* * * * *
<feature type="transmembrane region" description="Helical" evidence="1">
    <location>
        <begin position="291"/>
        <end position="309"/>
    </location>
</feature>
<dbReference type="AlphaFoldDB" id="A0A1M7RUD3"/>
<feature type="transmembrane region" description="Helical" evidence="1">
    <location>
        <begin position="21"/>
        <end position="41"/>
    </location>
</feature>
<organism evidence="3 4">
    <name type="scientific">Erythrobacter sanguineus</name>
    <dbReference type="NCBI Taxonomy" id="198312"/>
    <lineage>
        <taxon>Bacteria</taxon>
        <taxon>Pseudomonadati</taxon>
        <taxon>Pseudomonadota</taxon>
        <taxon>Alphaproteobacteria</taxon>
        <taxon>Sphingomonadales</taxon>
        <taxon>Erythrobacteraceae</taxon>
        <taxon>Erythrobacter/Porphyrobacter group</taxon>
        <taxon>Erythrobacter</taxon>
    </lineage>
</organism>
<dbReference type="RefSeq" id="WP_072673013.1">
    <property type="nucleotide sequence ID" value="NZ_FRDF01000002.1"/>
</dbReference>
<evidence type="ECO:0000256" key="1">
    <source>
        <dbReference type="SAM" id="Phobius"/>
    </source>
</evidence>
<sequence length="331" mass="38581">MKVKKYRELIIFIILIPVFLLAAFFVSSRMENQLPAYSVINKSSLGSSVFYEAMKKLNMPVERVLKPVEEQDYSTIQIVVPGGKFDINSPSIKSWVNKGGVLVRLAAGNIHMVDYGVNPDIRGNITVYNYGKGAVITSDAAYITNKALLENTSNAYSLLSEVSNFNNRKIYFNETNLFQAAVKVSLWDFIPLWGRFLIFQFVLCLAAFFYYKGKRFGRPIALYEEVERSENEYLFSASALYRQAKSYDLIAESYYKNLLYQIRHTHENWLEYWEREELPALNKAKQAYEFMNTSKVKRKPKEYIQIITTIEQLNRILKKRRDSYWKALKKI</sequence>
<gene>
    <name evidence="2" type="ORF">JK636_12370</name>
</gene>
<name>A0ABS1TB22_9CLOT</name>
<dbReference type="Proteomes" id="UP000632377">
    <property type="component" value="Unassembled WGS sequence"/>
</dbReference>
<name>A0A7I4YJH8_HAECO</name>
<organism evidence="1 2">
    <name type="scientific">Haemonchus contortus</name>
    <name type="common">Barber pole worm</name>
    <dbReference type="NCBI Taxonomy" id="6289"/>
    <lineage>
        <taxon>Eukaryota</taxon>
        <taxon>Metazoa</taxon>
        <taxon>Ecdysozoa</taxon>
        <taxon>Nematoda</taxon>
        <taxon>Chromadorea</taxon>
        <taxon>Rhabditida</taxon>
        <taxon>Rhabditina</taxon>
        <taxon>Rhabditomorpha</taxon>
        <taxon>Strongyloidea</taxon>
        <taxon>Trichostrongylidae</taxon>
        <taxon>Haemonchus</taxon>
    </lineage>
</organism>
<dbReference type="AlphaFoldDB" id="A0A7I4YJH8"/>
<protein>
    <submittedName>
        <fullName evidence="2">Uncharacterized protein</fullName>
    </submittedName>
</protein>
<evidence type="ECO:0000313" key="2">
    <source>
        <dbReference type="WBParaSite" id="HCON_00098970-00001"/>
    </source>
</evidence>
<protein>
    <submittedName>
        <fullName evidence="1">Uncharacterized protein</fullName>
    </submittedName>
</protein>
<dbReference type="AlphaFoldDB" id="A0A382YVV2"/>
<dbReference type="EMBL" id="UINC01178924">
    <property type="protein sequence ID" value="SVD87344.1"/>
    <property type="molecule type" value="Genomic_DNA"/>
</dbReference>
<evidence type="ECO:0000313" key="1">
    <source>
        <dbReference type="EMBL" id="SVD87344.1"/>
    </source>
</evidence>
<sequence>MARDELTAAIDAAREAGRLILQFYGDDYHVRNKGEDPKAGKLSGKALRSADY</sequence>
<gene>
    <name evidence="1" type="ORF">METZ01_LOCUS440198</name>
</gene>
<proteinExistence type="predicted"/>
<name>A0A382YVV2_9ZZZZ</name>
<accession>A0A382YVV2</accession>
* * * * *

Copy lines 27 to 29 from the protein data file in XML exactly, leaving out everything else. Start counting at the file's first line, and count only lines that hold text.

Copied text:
</organism>
<dbReference type="RefSeq" id="WP_072673013.1">
    <property type="nucleotide sequence ID" value="NZ_FRDF01000002.1"/>